Wednesday, September 16, 2015

A Scottish Problem - and a solution

I referred last week to the issue of whether an "Out" vote in the EU referendum would be sufficient grounds for a fresh Scottish referendum on Independence from the UK

Some SNP figures have argued that a "Leave" vote in the EU referendum wold change the terms of membership of the UK and would therefore justify a fresh Scottish vote.

They have a case, but there would be a serious problem of perverse voting incentives were it conceded in advance of the EU poll that Brexit would automatically mean a second Scottish Indyref.

Conceding this could potentially prejudice the EU referendum by creating a moral hazard for Scots who support independence but oppose leaving the EU, which appears to be nearly half the Scottish electorate.

An interesting worldview to object to being governed from London but want to be governed from Brussels but I suppose that must be partly down to how unpopular Whitehall is in the Northern UK - and as a resident of Cumbria I can tell you that applies in Northern England too.

However, there clearly are a lot of Scots who feel that way, and if it were agreed that British exit from the EU means a second Scottish independence referendum, those electors would be put in a difficult position in that voting for something they don't want - leaving the EU - might get them something they do - an earlier vote on Scottish independence.

There may, however be a solution.

Suppose it were made clear in advance of the EU referendum, that there would be no requirement for a new Scottish independence vote following Brexit if a majority of Scots had also voted for exit from the EU.

This makes sense for two reasons: first of all, it would be particularly unreasonable for supporters of Scottish Independence to complain about a decision which Scots themselves had also voted for.

Secondly, it would reduce the perverse incentive referred to above. A Scot who supports both EU membership and Scottish Independence is less likely to cast a tactical vote for Brexit if that might get them the result they don't want on Europe without getting the one they want on Scottish Independence.

3 comments:

Jim said...

Its an odd issue this, as a Yes to Scottish independence would have meant that an indepedent Scotland would have had to apply for EU membership under Article 49 TEU, then whats the difference?

There are many different scenarios, these are the the possible outcomes of the indy ref (in terms of scottish eu membership)


INDY REF 1:
Scots vote leave (which they did not) - They would have left the EU by default, meaning they would have to apply to join under art 49.

Scots vote Stay - they remain part of a member state, so they remain part of the EU (this is what happened)

EU REF:

We vote Leave - the UK is no longer a member state, so if any part of it wishes to rejoin, it would do so under artice 49 TEU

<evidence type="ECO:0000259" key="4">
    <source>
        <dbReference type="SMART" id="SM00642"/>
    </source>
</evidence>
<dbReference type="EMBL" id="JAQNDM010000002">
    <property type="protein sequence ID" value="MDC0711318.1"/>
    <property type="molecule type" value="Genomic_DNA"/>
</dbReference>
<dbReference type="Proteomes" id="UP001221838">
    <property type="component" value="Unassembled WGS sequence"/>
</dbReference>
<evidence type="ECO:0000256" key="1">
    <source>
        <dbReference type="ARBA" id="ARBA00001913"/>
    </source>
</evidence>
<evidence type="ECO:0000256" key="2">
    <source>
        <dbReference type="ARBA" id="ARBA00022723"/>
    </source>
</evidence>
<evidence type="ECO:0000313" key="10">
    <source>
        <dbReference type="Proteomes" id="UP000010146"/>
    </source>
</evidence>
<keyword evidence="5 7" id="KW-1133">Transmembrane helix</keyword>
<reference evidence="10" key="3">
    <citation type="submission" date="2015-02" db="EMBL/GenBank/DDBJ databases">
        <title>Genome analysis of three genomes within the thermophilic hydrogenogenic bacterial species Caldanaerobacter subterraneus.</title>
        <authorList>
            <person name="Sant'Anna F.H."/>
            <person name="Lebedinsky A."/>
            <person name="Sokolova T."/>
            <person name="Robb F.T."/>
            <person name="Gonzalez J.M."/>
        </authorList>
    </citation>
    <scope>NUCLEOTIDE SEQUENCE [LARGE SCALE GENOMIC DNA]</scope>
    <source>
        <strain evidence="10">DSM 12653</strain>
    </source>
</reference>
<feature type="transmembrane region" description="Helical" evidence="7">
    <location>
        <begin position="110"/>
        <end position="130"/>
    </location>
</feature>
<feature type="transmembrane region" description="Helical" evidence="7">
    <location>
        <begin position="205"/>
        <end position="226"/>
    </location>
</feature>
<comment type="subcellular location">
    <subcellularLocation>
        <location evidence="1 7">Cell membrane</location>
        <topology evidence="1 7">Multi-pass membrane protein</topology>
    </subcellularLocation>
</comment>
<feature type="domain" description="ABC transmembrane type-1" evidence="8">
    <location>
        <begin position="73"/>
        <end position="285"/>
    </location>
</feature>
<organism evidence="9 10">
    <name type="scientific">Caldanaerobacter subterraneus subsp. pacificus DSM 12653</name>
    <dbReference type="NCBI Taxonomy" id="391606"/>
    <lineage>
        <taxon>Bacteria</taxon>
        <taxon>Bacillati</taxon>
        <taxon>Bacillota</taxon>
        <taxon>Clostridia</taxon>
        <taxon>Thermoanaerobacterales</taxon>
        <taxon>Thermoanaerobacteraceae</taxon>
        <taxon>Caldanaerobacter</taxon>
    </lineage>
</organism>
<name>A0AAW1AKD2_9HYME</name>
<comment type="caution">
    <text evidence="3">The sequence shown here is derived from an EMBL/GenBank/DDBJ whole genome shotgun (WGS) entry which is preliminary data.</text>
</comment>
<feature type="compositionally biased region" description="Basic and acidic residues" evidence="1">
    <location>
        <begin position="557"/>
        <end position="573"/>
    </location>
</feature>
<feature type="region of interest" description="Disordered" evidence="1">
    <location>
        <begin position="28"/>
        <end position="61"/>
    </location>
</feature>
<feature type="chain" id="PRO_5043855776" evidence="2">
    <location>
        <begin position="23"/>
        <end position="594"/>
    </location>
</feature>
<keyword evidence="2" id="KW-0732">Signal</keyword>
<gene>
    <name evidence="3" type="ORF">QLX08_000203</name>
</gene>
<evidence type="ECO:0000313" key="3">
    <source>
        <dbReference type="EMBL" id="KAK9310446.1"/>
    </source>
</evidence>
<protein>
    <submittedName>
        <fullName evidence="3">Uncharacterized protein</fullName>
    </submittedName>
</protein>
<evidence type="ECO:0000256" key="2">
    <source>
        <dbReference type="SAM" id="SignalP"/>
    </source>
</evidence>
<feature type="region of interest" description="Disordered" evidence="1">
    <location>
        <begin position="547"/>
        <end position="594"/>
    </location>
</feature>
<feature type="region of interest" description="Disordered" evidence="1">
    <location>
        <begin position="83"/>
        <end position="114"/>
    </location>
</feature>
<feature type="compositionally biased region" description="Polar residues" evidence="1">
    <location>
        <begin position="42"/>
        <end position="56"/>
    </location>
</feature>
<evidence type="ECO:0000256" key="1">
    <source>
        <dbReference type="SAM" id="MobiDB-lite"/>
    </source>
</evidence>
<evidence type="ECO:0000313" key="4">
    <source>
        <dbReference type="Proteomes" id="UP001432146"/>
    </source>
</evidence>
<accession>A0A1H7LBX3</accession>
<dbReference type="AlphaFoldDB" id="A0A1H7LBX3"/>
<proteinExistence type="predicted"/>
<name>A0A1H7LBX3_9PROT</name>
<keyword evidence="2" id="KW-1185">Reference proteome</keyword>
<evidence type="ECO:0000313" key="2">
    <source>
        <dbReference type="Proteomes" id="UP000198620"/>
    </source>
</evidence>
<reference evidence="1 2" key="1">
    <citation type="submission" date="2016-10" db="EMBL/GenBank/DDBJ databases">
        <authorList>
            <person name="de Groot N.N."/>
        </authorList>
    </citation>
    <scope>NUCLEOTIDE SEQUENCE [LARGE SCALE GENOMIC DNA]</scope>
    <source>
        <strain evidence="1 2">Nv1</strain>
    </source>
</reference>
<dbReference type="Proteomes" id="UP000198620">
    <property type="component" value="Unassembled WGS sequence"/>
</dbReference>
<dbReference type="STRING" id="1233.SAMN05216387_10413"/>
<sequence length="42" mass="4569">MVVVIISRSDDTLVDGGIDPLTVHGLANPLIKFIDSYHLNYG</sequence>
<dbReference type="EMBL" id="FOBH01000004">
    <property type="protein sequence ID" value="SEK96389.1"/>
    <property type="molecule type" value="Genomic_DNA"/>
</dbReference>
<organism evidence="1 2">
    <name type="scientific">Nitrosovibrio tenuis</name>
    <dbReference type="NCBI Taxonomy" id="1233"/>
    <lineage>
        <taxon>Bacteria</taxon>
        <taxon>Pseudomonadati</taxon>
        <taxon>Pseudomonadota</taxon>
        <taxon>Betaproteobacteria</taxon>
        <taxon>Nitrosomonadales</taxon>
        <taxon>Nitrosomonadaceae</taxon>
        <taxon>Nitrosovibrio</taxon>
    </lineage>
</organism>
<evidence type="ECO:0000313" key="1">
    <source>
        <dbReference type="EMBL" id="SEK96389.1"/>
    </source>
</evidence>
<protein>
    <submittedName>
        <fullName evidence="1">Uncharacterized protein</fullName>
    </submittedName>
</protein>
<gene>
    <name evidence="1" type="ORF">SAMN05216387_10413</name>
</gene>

We vote to stay - UK is still a member state, so all parts remain in the EU

INDY REF 2 In case of IN result in EU REF

Scots vote for independence - they leave the member state so have to apply to join the EU under article 49 TEU

Scots vote to stay part of UK - The scots remain part of the member state and part of the EU as a result.

INDY REF 2 In case of OUT result in EU REF

Scots vote to leave none EU UK - scots would gain independence from UK, but to join EU they would have to apply under article 49 TEU

Scots vote to stay in UK - Scots remain part of UK, and if they wanted to join the EU they would have to apply and convince the UK to Rejoin under Article 49 TEU.


You see no matter how you do it, in the Case of Scots independence it always means they have to apply to join the EU, if that is what they want to do.

Though It has always confused me as to why any nation would fight so hard for their own independence and then cant wait to hand that to Brussels (I always did have a problem with that bit) if they wanted to leave the eu than LEAVE in an INDY ref would have been a pretty sure fire way to do it quick smart, that bit I could have grasped.

But the bit about wanting to be part of the EU is quite contradictory to me.


Jim said...

But the point i make is If the scots vote for independence then it is CERTAIN THEY WOULD LEAVE THE EU.

so why would the UK voting to leave the EU Trigger ANOTHER Indy ref? I can't figure that bit out.

The only case you could make for it (and i dont think this is a strong case) but the only case is this:

Scotland does not want to leave the EU, that is why they did not vote for independence last time, so they would not be forced to leave the EU and have to apply to rejoin, if the UK leave the EU then Scotland would by default leave the EU as well. In order to Rejoin the EU it would have to Leave the UK to stand a chance of convincing its citizens that to JOIN the EU is a good idea. if it were to remain a part of the UK, then there is little to no chance its citizens could convince a state that just left the EU to rejoin.


Jim said...

Or to put it in another light, so a person from my era "gets" it

The black sheep won't get black mailed again, you forgot to put on the Zip code